So I have thought about it and considered the polls and have decided that I will combine both options and I will just the posts with more chapters at a time hopefully a part at a time. For this post we’re just going to quickly  finish off Part II Book I, which gets us through these English Court Shenanigans, well at least the 12 chapter set-up.

To be honest I really don’t recall much of these chapters. Our old pal  Barkiphedro, I’m going to call him Barky from now on,  plots more against Lady Josiana. The book seems to indicate that he loves her so we have a Frollo-Esmeralda thing and considering deformed supposed main character it very Hunchback-y.

Then I think there is a dual or something, I read or skimmed these chapters a week ago. Okay I re-read the last chapter (a little) and it was boxing match, I mean of course yes, boxing lovely.

Most of chapter 12 describes the boxing match and there is some dialogue and it whatever one guy wins, yay. And at the end of the chapter this is said;

As she left, Josiana took the arm of Lord David, an act which was tolerated amongst people “engaged.” She said to him,–
“It is very fine, but–“
“But what?”
“I thought it would have driven away my spleen. It has not.”
Lord David stopped, looked at Josiana, shut his mouth, and inflated his cheeks, whilst he nodded his head, which signified attention, and said to the duchess,–
“For spleen there is but one remedy.”
“What is it?”
The duchess asked,–
“And who is Gwynplaine?”

Ok, I thought she meant spleen as in her organ which could have been some weird 1860’s slang or something  but silly me, she meant as bad temper or spite which makes more sense. I won’t lie this confused me for a while.

Part II: Book I: The Everlasting Presence of the Past

Part II: Book I; Chapter 1: Lord Clancharlie
Part II: Book I; Chapter 2: Lord David Dirry-Moir
Part II: Book I; Chapter 3: The Duchess Josiana
Part II: Book I; Chapter 4: The Leader of Fashion
Part II: Book I; Chapter 5: Queen Anne

We’re doing something a little different, instead of me going by chapters I’m just going to do it all at once. Why? Well for one thing one these chapter are broken into four parts making them too long and second I’m not sure about these chapters. They have some mild interest like the history and Josiana was amusing but I scarily recall anything work talking about.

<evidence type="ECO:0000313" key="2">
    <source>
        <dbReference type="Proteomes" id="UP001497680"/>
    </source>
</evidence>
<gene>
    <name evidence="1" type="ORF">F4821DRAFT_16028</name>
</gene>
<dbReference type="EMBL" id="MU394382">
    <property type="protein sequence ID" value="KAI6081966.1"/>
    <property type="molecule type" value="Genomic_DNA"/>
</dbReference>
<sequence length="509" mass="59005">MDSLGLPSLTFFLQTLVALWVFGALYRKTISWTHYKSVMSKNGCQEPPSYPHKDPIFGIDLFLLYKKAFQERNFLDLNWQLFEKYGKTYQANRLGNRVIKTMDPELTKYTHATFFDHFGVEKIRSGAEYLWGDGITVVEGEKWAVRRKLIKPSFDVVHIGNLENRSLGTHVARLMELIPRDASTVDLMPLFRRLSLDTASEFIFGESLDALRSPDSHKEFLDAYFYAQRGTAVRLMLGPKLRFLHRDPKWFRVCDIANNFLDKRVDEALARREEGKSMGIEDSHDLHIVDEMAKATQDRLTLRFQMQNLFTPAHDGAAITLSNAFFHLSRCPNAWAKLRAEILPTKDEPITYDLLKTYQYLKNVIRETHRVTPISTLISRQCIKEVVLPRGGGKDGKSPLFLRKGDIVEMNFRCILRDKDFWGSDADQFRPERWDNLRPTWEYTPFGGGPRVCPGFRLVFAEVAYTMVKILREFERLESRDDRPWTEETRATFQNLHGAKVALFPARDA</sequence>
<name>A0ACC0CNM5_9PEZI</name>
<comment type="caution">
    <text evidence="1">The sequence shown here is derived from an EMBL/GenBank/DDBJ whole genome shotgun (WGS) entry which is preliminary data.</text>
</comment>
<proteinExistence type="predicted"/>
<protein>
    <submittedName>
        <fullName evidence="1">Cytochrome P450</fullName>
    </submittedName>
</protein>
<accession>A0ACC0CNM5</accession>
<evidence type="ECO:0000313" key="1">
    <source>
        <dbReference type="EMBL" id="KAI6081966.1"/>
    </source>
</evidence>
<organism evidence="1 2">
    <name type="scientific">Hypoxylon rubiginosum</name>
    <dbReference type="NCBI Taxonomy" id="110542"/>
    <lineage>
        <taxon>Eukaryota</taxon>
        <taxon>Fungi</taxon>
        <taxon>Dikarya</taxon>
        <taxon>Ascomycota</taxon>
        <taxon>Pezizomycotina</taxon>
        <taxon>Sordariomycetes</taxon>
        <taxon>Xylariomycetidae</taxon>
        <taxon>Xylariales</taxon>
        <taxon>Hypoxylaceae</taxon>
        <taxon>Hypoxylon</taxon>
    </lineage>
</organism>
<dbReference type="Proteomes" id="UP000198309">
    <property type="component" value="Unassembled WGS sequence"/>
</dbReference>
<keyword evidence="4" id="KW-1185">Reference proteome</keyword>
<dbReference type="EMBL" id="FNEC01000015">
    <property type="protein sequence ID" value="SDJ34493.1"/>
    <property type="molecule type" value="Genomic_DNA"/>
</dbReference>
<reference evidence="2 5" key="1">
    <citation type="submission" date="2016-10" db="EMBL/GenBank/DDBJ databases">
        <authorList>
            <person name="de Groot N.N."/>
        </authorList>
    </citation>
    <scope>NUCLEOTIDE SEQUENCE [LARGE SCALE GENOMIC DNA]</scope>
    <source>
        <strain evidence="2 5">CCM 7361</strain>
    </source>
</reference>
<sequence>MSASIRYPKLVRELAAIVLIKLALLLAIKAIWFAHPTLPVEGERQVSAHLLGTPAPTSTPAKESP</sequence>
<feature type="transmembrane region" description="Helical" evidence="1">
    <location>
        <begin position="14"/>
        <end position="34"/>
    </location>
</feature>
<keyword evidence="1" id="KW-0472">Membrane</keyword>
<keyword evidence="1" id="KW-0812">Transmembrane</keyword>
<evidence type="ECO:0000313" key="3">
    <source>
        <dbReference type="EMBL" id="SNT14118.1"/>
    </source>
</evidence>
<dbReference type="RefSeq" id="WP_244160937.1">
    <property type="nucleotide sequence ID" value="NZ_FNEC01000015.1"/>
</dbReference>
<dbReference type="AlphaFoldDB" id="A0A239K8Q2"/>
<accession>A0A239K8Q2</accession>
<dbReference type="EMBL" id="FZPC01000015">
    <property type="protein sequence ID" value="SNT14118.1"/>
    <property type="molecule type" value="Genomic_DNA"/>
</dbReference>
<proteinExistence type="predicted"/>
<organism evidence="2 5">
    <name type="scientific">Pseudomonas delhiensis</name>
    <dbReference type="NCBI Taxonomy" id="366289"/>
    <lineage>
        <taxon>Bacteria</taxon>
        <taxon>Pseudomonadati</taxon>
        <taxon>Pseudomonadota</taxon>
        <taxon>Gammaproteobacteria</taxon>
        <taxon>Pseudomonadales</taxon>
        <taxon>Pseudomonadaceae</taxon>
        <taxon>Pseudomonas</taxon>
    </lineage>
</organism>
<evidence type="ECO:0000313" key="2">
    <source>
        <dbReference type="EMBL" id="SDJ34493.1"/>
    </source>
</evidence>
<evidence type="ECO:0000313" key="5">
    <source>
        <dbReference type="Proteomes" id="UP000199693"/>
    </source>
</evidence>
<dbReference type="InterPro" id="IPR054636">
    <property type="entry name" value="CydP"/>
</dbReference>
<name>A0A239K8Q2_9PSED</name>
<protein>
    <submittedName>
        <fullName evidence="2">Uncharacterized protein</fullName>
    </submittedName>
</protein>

I will say some parts remind me of Hunchback, like Josiana being a prude and proud. Though she is not all that much like Esmeralda. Though what REALLY stood out that was like “Hello, I’m Victor Hugo and I wrote Hunchback” were Josiana’s fiancee, Lord David, belonging to a club where they discuss ugly men, oh if only they could have seen Quasimodo. He also belongs to teh Hell-fire club, (snickers). But what really caused he to stop was in the Queen Anne chapter when it said and I quote;

She rather liked fun, teasing, and practical jokes. Could she have made Apollo a hunchback, it would have delighted her.”

Just in case you didn’t know Phoebus is another way to say Apollo. Anyway I hope these chapter add to the plot because true be told I would rather read about Lady Josiana and he court pals and shenanigans that starving freezing child who don’t have names and certainly over descriptions of the ocean. If I wanted to read about the ocean I will read Oceans (Ecosystems (Facts on File)) or I will continue reading Your Inner Fish
which is more about evolution but specific about ocean  are mentioned albeit  frozen ones but it’s very interesting.